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Ditch The Sat Nav City Workers Want More Battery Life

Ditch The Sat Nav – City Workers Want More Battery Life

When asked what piece of technology developed over the last 25 years they would like to see ditched over a third ( 31%), of financial services professionals said spam or junk e-mail. “It would cut so much wasted time out of my day”, said one respondent while another commented:” It’s like someone shouting irrelevant sales messages at you consistently.”

The snapshot survey was undertaken by financial services recruitment specialist, McGregor Boyall who itself celebrates 25 years in the City this year. Almost a fifth of respondents (18%) would not mourn the passing of the satnav system: “The voices are really annoying, half the time they aren’t accurate and let’s face it who can’t read a map,” said one respondent. Other answers included self-serve checkouts and voice activated technology. “I have a voice activated phone – but it can’t understand me” said one city worker “I end up shouting at a piece of kit – that’s kind of a bit spooky!”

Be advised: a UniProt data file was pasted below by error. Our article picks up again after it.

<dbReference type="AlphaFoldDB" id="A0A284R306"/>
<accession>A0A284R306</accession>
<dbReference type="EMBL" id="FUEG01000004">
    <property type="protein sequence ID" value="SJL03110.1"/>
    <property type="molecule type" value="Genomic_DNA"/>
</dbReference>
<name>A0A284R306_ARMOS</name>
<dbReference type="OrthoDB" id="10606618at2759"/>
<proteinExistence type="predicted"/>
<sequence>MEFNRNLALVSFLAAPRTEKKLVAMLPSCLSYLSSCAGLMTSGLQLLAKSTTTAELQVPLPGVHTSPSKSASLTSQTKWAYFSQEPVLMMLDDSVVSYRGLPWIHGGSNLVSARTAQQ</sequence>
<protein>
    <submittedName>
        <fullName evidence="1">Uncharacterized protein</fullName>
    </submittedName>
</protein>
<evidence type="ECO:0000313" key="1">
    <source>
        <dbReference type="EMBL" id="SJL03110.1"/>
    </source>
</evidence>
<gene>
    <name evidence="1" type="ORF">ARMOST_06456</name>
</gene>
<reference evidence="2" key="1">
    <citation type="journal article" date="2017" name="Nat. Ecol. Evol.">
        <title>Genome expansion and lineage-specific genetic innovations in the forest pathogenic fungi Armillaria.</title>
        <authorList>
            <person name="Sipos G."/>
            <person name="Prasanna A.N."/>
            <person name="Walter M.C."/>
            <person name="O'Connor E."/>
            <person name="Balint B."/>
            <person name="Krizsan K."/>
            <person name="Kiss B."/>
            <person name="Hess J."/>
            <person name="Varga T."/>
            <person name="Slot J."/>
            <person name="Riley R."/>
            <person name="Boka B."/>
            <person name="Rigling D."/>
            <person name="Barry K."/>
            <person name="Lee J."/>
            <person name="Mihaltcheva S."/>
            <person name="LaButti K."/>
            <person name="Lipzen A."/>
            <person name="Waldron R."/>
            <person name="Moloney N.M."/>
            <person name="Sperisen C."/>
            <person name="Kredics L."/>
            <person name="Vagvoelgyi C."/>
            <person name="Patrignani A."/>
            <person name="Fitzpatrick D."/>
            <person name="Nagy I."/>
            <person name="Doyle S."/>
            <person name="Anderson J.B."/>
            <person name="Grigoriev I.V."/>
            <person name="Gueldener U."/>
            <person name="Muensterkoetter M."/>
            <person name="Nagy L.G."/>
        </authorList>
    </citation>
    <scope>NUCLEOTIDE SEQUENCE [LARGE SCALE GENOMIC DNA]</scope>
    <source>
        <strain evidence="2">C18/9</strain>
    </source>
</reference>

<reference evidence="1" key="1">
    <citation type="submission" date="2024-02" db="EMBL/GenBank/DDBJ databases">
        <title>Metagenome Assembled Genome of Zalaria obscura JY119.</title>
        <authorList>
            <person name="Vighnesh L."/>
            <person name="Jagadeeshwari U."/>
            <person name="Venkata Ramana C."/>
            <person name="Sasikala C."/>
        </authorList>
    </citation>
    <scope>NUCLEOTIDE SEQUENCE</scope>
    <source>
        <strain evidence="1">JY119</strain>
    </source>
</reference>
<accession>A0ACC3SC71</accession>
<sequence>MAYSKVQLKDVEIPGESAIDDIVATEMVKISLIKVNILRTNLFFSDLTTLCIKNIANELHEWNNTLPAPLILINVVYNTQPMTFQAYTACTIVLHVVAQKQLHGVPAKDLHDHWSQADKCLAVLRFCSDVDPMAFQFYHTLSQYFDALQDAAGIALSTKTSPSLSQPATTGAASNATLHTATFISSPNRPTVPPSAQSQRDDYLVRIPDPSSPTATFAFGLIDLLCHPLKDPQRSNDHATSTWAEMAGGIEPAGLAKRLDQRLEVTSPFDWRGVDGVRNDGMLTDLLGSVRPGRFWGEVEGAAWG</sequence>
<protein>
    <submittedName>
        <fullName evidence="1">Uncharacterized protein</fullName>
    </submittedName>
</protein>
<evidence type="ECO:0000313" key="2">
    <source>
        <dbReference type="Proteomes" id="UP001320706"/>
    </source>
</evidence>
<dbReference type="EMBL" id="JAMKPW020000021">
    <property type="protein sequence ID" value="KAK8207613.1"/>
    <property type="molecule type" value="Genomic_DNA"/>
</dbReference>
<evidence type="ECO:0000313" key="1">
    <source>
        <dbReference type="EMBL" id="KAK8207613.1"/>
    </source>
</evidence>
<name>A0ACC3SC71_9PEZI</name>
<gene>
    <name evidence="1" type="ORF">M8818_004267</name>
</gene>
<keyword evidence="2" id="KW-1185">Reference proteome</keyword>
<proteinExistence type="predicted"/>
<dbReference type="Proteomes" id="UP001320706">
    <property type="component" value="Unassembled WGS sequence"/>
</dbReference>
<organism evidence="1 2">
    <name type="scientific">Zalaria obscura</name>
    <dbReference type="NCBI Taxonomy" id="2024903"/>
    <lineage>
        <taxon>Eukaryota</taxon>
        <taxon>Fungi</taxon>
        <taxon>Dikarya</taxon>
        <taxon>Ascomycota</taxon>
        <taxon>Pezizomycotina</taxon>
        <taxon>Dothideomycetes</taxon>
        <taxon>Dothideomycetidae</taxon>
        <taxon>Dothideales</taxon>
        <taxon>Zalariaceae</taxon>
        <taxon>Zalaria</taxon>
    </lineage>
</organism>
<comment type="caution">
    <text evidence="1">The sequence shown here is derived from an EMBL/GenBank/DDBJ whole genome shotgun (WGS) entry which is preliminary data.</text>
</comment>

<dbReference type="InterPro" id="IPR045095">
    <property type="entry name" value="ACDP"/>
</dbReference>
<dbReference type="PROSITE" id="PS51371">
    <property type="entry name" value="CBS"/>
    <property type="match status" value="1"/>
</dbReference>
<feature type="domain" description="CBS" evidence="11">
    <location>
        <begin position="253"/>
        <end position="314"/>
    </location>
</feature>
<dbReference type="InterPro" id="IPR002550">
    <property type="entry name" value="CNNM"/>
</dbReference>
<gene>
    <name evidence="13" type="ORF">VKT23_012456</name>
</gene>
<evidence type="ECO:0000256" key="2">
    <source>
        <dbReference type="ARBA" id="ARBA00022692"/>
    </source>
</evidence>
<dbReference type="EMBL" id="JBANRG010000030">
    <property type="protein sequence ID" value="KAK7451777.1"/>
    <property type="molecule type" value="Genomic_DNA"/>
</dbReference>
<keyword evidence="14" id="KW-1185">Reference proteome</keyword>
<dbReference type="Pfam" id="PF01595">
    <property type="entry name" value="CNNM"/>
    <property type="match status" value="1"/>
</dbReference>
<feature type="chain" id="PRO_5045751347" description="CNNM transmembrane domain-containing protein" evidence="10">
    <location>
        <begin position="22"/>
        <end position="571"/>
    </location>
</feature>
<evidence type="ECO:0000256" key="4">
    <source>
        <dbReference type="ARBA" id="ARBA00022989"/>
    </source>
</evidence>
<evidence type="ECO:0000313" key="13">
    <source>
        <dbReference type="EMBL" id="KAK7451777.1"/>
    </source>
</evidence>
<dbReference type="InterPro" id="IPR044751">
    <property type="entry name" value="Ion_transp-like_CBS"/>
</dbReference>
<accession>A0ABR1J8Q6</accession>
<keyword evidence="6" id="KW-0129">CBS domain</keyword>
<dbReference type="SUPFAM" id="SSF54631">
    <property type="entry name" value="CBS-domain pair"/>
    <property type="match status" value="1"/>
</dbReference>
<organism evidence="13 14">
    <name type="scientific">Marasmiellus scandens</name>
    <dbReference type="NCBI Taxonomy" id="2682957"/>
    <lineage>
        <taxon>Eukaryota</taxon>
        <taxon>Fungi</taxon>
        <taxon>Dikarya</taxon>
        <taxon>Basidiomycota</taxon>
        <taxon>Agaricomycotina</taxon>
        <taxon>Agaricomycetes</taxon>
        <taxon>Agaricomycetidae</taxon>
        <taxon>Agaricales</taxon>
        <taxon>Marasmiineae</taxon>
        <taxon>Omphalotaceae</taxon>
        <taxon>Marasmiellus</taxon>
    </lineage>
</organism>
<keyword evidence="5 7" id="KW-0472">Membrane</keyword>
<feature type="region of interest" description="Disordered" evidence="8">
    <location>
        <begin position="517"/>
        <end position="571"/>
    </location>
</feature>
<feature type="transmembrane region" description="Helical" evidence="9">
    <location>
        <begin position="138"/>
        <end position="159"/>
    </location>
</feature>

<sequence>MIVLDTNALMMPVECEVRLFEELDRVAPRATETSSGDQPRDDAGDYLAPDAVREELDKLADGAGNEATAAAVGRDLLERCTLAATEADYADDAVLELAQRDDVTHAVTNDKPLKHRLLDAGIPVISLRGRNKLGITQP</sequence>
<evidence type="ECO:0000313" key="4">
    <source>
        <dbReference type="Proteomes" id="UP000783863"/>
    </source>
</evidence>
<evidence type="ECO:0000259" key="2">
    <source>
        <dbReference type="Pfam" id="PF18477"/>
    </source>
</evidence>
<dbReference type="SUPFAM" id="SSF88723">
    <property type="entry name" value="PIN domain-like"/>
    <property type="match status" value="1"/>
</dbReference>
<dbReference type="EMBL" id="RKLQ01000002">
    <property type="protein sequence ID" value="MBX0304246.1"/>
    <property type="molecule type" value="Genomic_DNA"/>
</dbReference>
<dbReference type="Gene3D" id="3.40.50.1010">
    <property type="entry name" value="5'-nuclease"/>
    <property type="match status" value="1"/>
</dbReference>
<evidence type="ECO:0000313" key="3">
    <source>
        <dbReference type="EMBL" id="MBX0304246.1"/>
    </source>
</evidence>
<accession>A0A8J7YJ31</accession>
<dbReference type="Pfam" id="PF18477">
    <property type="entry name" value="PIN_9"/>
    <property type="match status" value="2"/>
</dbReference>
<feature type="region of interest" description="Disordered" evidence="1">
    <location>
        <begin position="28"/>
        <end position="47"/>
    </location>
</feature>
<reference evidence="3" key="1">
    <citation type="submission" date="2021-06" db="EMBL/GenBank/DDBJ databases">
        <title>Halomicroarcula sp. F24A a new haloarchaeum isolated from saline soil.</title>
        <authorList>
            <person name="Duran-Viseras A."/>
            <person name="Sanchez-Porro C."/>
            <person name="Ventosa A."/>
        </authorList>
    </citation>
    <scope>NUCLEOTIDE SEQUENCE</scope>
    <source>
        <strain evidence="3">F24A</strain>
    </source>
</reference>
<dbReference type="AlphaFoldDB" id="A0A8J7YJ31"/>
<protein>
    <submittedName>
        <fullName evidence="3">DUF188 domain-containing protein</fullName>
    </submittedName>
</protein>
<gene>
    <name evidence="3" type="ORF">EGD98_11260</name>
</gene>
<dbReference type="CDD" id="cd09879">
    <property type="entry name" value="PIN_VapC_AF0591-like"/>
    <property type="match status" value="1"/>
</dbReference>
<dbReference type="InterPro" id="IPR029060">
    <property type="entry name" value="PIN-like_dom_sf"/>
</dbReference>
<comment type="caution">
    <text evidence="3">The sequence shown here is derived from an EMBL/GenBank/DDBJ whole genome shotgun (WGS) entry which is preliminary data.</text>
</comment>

When asked what piece of technology they would welcome there were some predictable outlandish suggestions such as time travel but almost 20% said that they would like to see much longer battery life for smartphones, laptops and netbooks. “In this day and age, we shouldn’t have to be carrying chargers around with us all the time – it flies in the face of the technology we have,” said one financial services professional. Passwords were another bugbear. “I’d like to see all machines just recognising us by retina or fingerprint,” said another respondent.”

Commenting on the results, Laurie Boyall, Managing Director of McGregor Boyall said: “There have obviously been enormous changes since we opened our doors in 1987. Then the world was different - no personal email, no mobile phones, no internet. One industry leader stated & lsquo;there is no reason why anyone would want a computer in their home’. Later Bill Gates had equally strong opinions, 'The internet. We’re not interested in it.’ Everybody gets the future wrong when they focus purely on change. Perhaps the secret is to predict what’s going to stay the same. And what the past 25 years have shown is that while the tools have changed, the core task of introducing the right people to the right people has not.”


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